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Jesuit who was kidnapped in Syria may be alive, according to report


John Burger - published on 02/08/19 - updated on 02/08/19

Fr. Paolo Dall'Oglio could be used as a bargaining chip by desperate Islamic State

An Italian Jesuit priest who has been missing in Syria since 2013 may very well be alive, if the dwindling, desperate Islamic State group is to be believed.

ISIS, which is about to lose its last sliver of territory in Syria, has floated the names of Fr. Paolo Dall’Oglio, a British journalist, John Cantile, and a Red Cross nurse from New Zealand as bargaining chips.

Senior Kurdish officials have told The Times of London that the fates of Fr. Dall’Oglio, Cantlie and another western hostage are part of ISIS’ negotiations to escape annihilation in one of its last pockets of territory.

“ISIS is seeking a deal with US-backed Kurdish-Arab forces surrounding them, asking for safe passage in return for the release of hostages they claim to have,” the Times reported. The three “were seized separately in the early days of the terrorist group’s ascent to power.”

Rome native Fr. Dall’Oglio, 64, had been restoring the Catholic monastery Mar Musa (Monastery of St Moses the Abyssinian) in Northern Syria for 31 years. The monastery was also a center for Islamic-Christian dialogue. He was expelled from Syria in 2012 due to his open criticisms of President Bashar al-Assad and his regime. That did not stop the Jesuit from returning regularly to rebel-controlled areas of the country. His last trip to Syria was with a view to negotiating a peace deal between Kurdish and Jihadist groups. Witnesses had reported that on the day the priest disappeared he was going to speak to leaders at the Islamic State headquarters in Raqqa to try to persuade them to release several hostages being held there, Catholic News Service reported.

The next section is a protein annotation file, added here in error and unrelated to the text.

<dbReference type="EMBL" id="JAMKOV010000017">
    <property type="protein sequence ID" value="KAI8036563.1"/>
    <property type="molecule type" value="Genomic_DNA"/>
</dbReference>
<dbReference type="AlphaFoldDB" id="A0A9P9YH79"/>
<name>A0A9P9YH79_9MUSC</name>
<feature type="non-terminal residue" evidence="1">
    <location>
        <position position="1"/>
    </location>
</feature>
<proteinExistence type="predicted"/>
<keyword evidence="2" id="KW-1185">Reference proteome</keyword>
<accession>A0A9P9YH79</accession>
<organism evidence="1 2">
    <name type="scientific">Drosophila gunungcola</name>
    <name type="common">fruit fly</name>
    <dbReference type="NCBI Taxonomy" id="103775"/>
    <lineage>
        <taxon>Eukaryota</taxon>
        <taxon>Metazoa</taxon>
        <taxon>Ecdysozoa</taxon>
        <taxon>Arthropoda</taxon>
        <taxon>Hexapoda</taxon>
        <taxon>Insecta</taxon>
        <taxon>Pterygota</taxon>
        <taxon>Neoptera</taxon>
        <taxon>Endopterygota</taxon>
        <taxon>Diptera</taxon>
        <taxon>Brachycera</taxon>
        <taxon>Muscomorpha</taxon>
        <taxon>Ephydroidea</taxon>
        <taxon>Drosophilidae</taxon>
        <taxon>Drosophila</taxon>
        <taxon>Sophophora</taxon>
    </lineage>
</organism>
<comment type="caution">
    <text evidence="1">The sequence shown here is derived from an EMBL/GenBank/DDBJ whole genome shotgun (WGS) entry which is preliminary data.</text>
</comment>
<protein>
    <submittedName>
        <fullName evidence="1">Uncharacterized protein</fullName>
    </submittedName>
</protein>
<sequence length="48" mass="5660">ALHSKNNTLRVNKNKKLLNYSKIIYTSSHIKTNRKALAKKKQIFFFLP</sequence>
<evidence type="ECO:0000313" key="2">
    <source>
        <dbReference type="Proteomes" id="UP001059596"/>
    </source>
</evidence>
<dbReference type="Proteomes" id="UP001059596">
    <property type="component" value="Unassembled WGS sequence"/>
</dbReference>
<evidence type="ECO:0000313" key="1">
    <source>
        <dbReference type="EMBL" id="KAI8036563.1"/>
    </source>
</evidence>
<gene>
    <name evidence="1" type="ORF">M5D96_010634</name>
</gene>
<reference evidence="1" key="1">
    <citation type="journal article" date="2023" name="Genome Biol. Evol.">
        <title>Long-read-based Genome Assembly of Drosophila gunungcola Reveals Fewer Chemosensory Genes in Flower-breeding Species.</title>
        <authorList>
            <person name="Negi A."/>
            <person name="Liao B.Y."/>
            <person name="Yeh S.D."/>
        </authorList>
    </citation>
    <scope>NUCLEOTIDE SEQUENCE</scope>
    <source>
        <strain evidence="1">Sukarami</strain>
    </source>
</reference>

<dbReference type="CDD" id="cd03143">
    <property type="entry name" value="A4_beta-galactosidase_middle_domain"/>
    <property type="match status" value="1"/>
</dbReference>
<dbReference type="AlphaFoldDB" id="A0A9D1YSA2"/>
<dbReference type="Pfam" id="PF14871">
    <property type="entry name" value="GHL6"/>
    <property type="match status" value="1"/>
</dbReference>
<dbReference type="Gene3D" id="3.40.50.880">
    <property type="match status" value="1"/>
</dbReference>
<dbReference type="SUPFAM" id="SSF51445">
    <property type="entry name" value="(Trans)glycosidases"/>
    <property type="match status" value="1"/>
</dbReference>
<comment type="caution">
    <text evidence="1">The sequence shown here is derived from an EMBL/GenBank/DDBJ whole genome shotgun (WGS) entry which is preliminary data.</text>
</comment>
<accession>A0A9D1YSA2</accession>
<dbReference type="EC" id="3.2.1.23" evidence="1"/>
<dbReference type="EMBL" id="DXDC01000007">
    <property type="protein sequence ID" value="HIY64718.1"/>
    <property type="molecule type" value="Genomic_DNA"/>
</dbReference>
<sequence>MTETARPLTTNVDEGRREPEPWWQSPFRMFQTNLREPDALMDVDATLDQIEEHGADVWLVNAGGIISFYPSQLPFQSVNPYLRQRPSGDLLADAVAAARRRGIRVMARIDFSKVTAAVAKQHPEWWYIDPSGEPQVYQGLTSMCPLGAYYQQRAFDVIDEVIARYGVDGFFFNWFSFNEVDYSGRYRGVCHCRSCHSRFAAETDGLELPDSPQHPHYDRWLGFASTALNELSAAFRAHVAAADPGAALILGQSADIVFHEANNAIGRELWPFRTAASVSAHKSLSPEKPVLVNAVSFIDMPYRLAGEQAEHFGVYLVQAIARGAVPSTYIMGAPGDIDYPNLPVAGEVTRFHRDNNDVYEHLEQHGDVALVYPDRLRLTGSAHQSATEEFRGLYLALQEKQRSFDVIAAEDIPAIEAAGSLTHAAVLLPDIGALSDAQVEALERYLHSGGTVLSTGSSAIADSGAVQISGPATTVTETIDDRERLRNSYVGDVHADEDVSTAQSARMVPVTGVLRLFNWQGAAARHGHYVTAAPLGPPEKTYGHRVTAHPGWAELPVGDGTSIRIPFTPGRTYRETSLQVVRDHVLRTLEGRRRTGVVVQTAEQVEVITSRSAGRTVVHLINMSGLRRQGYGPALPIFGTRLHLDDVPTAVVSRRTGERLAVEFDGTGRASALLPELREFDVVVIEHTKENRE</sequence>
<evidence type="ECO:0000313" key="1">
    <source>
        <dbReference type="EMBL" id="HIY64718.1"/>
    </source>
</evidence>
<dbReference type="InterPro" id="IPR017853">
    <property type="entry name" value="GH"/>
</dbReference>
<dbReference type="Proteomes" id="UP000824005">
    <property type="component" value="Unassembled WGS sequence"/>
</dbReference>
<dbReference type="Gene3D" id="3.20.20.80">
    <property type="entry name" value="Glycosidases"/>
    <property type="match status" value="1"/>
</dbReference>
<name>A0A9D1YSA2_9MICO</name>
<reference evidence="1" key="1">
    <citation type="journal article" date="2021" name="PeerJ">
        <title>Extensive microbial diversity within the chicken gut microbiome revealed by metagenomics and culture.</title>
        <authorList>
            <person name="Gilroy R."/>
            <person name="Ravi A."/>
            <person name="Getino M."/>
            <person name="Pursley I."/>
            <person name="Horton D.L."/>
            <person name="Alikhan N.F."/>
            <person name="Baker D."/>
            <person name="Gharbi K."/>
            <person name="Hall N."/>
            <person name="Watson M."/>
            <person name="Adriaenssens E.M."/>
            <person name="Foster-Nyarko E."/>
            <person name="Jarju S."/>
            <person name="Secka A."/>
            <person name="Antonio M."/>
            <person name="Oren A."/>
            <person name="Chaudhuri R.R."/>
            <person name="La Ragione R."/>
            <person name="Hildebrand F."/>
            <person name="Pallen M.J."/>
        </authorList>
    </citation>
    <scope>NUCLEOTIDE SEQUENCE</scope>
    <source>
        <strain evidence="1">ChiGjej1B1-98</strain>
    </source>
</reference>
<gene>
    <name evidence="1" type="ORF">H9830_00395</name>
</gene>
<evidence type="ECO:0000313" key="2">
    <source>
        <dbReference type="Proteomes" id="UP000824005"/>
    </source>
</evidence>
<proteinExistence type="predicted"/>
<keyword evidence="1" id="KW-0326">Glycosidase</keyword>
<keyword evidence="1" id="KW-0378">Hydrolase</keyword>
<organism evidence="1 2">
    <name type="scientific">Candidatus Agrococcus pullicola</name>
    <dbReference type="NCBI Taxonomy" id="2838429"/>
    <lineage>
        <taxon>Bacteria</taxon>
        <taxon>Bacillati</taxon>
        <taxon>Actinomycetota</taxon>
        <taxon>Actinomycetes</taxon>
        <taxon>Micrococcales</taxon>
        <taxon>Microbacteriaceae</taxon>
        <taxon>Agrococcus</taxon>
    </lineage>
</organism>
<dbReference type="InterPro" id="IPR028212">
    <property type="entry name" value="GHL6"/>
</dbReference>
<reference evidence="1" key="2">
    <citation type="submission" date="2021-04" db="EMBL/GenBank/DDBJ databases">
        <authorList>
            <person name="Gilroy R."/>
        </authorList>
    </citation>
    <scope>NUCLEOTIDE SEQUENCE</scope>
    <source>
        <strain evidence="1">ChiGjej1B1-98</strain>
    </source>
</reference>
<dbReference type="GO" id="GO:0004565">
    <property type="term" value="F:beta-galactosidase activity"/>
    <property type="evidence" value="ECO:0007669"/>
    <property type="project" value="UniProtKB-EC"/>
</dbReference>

In late January, Pope Francis received members of Fr. Dall’Oglio’s family at the Casa Santa Marta. The private audience included Dall’Oglio’s mother, four sisters and a brother.

“The audience represents the Pope’s affection and proximity toward the family of the Italian Jesuit who was kidnapped in Syria in July of 2013,” the Vatican press office said.

Islamist Militants
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